Keystone XL pipeline clears hurdle as State report downplays climate impact

A draft State Department report concludes that building the Keystone XL pipeline would not speed up development of Canada's oil sands, dealing a blow to environmentalists who claim Keystone would worsen climate change.



No major objections to Keystone XL oil pipeline, State Department says

The State Department on Friday raised no major objections to the Keystone XL oil pipeline and said other options to get the oil from Canada to U.S. Gulf Coast refineries are worse for climate change. But the latest environmental review stops short of recommending whether the project should be approved. State Department approval of the 1,700-mile (2,735-kilometer)pipeline is needed because it crosses a U.S. border.



Guest Opinion: Obama in squeeze between friends in Keystone pipeline fight

A brief moment Feb. 13 showed why President Barack Obama can't win when it comes to the Keystone XL pipeline. In front of the White House, protesters led by actress Daryl Hannah and the head of the Sierra Club demanded that Obama kill the project. Just a few blocks away, the head of the AFL-CIO's powerful Building and Construction Trades Department joined with the American Petroleum Institute to demand that Obama approve it. Obama's friends in the environmental movement and Hollywood on one side. Obama's friends in Big Labor allied with his enemies in Big Oil on the other. What's a Democratic president to do?



Baucus pushes for Keystone pipeline approval

The Keystone XL pipeline is too important to America's economy not to approve, U.S. Sen. Max Baucus, D-Mont., told a Billings business group Tuesday.Baucus said the pipeline's benefits to the regional and national economies are compelling reasons for Keystone's passage, something he impressed on Kerry, a former Senate colleague. Baucus and Montana's other statewide elected officials are pushing for Keystone's approval, not only to ship Alberta tar sands oil southward but also to ship Bakken crude from Montana and North Dakota



Keystone Supporters Go to Washington to Promote Pipeline

.Just days after thousands rallied in Washington against the Keystone XL pipeline project, supporters of the proposed pipeline showed up to promote it. For more details click here.



Guest Opinion: We must remove barriers to energy exploration

Karen A. Harbert, president of the Institute for 21st Century Energy at the U.S. Chamber of Commerce, 1615 H Street NW, Washington, D.C. 20062; website: www.uschamber.com, writes a guest opinion in the Billings Gazette. We know that a competitive, 21st-century energy strategy cannot focus only on oil, gas and coal. Nuclear energy should play a more significant role in providing us with clean, emissions-free energy through the next generation of nuclear power plants. Renewable sources like wind, solar, geothermal and hydropower all have an important role to play. The 21st century has brought America an era of energy abundance. Letís make the most of it for the sake our economy, competitiveness, and national security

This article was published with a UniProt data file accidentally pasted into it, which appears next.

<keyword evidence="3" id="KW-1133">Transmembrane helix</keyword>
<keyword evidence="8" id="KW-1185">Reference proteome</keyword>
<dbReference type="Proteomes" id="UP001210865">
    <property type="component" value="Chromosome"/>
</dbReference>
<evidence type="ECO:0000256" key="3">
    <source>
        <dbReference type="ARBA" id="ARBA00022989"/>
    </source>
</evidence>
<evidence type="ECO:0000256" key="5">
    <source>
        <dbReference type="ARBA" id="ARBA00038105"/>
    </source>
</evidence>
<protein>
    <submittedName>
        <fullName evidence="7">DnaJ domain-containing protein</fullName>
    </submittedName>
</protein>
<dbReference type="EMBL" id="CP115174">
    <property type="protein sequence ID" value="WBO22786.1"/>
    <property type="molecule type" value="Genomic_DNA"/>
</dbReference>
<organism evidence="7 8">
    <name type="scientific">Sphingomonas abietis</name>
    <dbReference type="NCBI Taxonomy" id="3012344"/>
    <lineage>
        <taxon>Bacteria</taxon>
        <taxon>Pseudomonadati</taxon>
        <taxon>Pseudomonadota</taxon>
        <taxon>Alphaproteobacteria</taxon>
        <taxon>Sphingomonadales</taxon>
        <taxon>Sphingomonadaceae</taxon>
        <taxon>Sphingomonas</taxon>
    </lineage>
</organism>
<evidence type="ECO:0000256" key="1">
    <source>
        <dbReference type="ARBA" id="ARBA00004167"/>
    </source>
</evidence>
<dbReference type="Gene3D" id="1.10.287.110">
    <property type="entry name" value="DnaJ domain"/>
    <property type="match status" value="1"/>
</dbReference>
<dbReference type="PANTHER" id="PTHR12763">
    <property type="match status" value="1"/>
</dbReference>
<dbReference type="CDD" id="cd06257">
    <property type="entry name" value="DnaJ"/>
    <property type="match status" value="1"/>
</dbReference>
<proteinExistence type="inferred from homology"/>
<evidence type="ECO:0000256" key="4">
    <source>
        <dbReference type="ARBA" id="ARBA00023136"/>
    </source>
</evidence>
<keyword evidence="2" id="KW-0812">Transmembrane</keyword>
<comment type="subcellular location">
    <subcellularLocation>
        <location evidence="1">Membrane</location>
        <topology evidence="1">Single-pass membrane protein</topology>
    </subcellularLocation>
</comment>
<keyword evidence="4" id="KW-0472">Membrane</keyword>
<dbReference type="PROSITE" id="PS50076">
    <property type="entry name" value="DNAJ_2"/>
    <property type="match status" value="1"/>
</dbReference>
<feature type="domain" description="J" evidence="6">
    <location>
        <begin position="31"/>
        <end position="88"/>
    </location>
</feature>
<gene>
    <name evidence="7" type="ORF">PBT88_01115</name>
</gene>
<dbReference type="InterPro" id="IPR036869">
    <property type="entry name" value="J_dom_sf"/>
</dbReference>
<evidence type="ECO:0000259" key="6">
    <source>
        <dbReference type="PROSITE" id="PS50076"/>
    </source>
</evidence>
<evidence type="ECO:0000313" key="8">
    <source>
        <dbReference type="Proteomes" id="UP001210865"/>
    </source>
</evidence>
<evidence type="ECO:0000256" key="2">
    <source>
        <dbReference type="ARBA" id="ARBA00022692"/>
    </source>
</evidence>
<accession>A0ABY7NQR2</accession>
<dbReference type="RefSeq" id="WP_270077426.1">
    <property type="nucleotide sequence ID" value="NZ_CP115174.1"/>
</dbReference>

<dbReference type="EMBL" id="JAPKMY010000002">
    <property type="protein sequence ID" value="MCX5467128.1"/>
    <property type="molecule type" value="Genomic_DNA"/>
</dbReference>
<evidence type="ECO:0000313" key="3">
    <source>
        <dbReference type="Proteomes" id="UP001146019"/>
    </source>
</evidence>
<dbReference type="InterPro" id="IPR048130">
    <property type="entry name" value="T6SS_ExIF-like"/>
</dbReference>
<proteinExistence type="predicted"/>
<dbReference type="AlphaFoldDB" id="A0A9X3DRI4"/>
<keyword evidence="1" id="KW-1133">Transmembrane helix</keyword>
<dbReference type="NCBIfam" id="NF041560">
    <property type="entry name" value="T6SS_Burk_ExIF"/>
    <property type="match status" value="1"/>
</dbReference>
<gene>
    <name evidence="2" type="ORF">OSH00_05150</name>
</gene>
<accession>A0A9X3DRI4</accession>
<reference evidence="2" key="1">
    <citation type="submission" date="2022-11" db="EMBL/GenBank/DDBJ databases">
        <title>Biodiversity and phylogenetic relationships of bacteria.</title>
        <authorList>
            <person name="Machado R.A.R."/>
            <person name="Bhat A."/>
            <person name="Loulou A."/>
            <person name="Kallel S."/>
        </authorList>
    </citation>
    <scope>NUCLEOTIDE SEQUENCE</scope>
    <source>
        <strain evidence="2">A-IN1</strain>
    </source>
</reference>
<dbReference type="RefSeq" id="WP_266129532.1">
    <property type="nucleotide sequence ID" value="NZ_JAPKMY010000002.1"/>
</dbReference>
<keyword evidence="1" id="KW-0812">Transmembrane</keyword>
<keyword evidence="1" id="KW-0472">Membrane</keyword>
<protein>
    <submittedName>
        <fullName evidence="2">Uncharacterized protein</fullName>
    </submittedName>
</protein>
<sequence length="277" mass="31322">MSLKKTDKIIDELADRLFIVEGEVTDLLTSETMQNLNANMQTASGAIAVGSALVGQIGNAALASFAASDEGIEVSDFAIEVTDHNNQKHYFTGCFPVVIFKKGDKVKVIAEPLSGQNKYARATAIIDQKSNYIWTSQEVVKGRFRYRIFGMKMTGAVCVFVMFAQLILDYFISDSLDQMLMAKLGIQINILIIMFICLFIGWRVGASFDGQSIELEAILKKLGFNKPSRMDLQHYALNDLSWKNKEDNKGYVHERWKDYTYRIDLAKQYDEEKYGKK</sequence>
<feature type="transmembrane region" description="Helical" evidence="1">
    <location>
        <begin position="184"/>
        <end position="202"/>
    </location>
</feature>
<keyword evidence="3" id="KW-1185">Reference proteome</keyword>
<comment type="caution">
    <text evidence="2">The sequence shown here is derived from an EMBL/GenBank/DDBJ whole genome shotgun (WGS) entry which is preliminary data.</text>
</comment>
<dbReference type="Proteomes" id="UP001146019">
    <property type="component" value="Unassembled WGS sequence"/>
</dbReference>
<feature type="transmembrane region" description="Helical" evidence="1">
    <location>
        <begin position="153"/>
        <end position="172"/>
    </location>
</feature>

5 things you need to know about fracking

Fracking is short for "hydraulic fracturing," and the catch-all term used to describe the process of extracting oil and natural gas from shale rock formations deep underground. The process goes roughly like this: A company drills down more than a mile deep into the shale rock formations. Then comes what is known as "horizontal drilling" - effectively, the drilling turns 90 degrees, so that the well is exposed to more rock than it would be otherwise.



Guest Opinion: Odds on Canadian tote boards favor Keystone's completion

WASHINGTON --- A few days before President Barack Obama's second inauguration Clark Stevens, deputy White House press secretary, repeated to journalists a shopworn phrase:"the president is committed" to dealing with climate change issues and national energy needs. It is not what he said, but why he said it just then that may be of interest in the Canadian province of Alberta, home to the world's most abundant oil tar-sands reserves. Bogdan Kipling is a veteran Canadian journalist based in Washington. Readers may write to him c/o the National Press Club, 13th Floor, 529 14th Street NW, Washington, D.C. 20045; email: kipling.news@verizon.net.



Cheap Energy Could 'Re-industrialize' America

A new report paints a rosy picture of America's energy future and points to some surprising repercussions for a nation suddenly awash in cheap oil and gas.



What Opportunity Looks Like

The Montana Petroleum Association has recently launched a project called, "What Opportunity Looks Like." Folks all around Montana are benefiting immensely from the oil and gas activity happening in the Bakken and elsewhere in the Treasure State, and [they're] committed to sharing their stories.